sew. But mostly it’s their soul is like a samurai wife; you have don’t whine. Crying for help visibly. You have to compose yourself, strong, because mom is the most important thing in your family; they are all control [indiscernible].
KP: I want to talk more about how you came to Vegas and what your first thoughts were when you came to the city.

I just follow him. Vegas to me, impression is gambling city. Before that, before I was staying and living here, you visit Vegas once in a while, right? This is not my place to live. This is a gambling city. And then I had a little kid. So, no way. The air was dusty, but, too, clean compared to L.A. First couple of years I missed that dirty air. [Laughing] Other than that...being a woman, easy to adjust, wherever we go we’re happy with that. Then I meet new friends. City was small, so easy to explore.

Are there any traditions that you celebrate yourself?

We don’t really celebrate. Only New Year’s we buy certain food and stuff like that.

What kinds of foods do you buy on New Year’s?

What kind of food?

Y es.

It’s like a bento box. It’s a preservative food for three years. Only those January first, second, third, your mom don’t have to cook. It’s a tradition because she’s been cooking all these days. She cooks all the salty food and then bring the box and we keep eating that.
KP: Now I wanted to talk more about what’s going on currently and how it affected you. Have you ever, or Kaku, experienced the racial discrimination that’s been going around, and how has that experience affected you?


Racial discrimination? Yes, in L.A. Then I was in South Bay, major is Japanese. Then when I was living in Santa Monica or even downtown, I never felt anything, anything like I felt when I come to this city. This city, I feel a little bit of a discrimination—it’s not a discrimination, but they don’t understand my intonation because L.A. people, they grew up with the Asians and so they are familiar with a strange intonation. But here, we have a lot of Italian old men. They don’t understand me. A lot of Italian or... Arabic people here and they don’t even know sushi at that time, twenty years ago. Yes, it’s little...little...L.A. is very mixed. Probably one of your kids grew up where their neighbor is Asian, right? Japanese. Here, my son only has one Japanese. Japanese population, eight thousand or something? Very small. But they are just making those casino machine, right?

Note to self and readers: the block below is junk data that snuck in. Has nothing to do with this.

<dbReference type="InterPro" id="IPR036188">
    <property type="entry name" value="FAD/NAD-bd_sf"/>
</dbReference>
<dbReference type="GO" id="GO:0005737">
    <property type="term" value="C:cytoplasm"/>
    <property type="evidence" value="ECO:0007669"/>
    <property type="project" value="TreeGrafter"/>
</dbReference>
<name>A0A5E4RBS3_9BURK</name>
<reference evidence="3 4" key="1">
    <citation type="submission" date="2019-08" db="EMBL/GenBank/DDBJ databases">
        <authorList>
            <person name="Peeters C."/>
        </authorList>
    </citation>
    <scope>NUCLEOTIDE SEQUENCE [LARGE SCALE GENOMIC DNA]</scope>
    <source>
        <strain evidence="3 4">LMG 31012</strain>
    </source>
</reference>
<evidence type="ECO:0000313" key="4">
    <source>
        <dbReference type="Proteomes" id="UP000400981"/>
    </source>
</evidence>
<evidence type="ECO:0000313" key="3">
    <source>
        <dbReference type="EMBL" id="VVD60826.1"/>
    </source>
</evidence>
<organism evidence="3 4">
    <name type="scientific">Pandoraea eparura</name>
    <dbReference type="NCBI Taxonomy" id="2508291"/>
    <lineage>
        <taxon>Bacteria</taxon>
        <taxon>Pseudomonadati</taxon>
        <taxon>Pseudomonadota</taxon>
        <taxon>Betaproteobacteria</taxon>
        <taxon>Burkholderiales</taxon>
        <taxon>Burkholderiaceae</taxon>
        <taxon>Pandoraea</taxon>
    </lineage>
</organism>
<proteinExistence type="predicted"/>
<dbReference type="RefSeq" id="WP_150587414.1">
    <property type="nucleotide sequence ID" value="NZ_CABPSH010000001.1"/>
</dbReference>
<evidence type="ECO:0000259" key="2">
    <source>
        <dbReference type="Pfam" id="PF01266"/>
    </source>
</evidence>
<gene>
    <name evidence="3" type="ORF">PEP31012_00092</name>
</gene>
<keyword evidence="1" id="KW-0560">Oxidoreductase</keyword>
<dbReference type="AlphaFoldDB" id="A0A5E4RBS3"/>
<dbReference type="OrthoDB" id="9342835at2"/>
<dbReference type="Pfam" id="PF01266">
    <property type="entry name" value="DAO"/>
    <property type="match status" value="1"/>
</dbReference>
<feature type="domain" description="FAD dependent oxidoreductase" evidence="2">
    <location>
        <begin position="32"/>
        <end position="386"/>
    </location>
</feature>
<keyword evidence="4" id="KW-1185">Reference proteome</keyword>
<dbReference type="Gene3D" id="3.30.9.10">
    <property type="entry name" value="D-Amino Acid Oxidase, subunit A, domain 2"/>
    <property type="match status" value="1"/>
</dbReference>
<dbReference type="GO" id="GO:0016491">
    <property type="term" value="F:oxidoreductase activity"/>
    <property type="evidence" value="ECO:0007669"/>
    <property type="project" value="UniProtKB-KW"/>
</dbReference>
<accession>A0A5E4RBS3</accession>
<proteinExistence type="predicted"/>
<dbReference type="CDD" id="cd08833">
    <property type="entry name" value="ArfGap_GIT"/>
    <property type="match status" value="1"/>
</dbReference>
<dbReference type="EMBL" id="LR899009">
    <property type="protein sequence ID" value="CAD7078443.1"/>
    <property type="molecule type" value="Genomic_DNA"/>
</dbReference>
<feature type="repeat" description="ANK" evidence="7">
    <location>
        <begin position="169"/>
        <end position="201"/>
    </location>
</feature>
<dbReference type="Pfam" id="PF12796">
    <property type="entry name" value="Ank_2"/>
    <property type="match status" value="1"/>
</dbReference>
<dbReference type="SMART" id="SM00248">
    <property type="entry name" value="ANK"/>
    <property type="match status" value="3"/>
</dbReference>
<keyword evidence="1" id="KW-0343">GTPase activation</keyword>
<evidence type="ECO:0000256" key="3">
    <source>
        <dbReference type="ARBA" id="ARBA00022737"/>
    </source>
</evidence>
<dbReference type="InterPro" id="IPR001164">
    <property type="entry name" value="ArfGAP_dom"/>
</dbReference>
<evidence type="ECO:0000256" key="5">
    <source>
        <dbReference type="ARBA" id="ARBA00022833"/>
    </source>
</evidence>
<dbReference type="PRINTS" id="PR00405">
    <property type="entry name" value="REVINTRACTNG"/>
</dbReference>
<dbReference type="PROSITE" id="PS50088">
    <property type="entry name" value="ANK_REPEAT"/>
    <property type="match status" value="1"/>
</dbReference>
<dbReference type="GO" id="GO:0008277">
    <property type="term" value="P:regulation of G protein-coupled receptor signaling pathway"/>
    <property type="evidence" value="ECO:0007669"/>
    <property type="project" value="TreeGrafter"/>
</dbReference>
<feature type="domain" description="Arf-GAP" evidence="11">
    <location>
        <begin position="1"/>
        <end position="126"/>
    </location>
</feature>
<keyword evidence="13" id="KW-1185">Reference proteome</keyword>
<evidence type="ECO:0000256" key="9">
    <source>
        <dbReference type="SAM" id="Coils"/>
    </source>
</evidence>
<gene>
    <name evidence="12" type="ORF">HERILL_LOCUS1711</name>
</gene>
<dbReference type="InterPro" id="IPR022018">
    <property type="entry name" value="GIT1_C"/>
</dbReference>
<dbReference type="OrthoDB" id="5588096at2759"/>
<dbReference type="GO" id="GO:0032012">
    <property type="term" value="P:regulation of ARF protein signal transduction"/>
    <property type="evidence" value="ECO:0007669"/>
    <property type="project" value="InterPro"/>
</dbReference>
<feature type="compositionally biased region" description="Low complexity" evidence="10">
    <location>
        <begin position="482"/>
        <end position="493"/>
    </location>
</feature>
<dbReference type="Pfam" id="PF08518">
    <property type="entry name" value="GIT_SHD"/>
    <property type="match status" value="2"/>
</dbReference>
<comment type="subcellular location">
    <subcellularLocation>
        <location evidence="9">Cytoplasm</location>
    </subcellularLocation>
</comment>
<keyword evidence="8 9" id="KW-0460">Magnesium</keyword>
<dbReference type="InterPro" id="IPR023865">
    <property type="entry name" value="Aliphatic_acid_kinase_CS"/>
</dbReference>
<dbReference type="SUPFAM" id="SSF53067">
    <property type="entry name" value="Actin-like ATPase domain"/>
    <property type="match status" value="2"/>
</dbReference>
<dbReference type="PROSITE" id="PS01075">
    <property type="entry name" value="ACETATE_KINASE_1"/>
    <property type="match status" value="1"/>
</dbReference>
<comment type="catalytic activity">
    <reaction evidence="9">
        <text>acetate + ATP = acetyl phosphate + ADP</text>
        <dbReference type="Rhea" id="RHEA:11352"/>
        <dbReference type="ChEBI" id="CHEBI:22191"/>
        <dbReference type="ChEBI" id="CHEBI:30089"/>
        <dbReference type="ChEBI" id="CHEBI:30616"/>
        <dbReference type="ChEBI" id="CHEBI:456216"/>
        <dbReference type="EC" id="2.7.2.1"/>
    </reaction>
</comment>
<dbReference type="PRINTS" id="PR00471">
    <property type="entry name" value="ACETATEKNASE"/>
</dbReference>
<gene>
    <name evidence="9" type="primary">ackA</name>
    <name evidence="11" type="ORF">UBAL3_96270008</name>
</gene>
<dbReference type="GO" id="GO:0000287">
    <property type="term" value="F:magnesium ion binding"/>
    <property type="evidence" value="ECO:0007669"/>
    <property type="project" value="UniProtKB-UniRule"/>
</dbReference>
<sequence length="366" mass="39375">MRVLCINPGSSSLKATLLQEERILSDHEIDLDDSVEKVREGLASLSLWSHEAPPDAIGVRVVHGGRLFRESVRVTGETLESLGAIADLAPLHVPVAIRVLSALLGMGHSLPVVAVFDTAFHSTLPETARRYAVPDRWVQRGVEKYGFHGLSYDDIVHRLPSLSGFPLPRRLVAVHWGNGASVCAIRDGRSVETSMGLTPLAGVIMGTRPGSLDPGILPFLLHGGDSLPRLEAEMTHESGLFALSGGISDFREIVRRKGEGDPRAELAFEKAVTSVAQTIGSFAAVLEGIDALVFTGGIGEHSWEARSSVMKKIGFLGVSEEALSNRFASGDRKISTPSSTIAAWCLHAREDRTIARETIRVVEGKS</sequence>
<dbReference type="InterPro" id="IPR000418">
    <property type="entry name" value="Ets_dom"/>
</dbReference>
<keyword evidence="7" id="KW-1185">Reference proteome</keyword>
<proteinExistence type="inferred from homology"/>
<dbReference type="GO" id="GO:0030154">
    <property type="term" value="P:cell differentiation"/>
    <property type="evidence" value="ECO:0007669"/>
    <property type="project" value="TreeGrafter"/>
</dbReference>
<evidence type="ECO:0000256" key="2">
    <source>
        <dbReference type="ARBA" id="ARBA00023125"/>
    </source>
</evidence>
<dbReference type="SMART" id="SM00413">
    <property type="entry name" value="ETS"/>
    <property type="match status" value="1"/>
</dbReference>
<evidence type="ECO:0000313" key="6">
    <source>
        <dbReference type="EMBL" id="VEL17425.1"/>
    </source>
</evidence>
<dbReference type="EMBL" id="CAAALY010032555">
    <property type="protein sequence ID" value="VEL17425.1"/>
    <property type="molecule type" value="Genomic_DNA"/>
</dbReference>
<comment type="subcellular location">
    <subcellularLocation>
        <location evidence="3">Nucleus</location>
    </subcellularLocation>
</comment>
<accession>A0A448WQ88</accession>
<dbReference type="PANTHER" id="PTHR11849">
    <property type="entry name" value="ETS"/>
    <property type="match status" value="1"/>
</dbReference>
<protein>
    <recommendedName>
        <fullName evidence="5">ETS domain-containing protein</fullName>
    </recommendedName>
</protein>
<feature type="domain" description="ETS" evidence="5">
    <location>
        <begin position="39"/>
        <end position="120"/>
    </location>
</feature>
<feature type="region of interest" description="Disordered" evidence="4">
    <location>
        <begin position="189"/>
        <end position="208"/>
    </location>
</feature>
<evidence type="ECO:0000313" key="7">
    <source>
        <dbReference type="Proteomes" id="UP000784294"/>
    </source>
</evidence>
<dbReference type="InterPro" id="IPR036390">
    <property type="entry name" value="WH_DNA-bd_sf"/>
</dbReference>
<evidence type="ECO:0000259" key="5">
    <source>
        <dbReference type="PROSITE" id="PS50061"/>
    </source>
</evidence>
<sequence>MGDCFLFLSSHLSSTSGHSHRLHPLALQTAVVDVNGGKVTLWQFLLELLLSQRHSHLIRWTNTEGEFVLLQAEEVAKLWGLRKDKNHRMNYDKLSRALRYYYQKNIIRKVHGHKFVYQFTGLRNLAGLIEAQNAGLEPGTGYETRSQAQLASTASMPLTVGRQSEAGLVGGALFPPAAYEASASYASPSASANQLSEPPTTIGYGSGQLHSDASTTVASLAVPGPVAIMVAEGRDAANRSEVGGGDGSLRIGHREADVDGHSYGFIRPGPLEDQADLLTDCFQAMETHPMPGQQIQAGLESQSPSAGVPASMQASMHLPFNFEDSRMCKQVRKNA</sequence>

Now I’d like to ask about the Makino business. What is it like running the business together with Kaku?
Fun. Fun. They made us see the pictures that we couldn’t buy ourselves. His image is so—his picture is so big and so fantastic and almost fantasy, so we drew to him. But the actual buffet restaurant worked; it’s all divided into a small specialty. You don’t have to know the whole picture. You just do what you’re supposed to do. And then he’s very patient. If you have to teach him twice and that’s it, right? I don’t have the patience. He’s been doing this for forty years. He come here and work and then tell chef what to do, to do everything. And then he is watching Japanese or all the videos and books. He has so many Japanese cooking books. He is learning, studying every single day. When somebody opens a new restaurant, we go and check. And he copies right away.
[All laughing]


Do you have a popular dish at the restaurant?

Tempura, ramen, sushi of course. We have a very good dessert. I want to try [indiscernible]. You want to take a picture before somebody touch. Ten more minutes.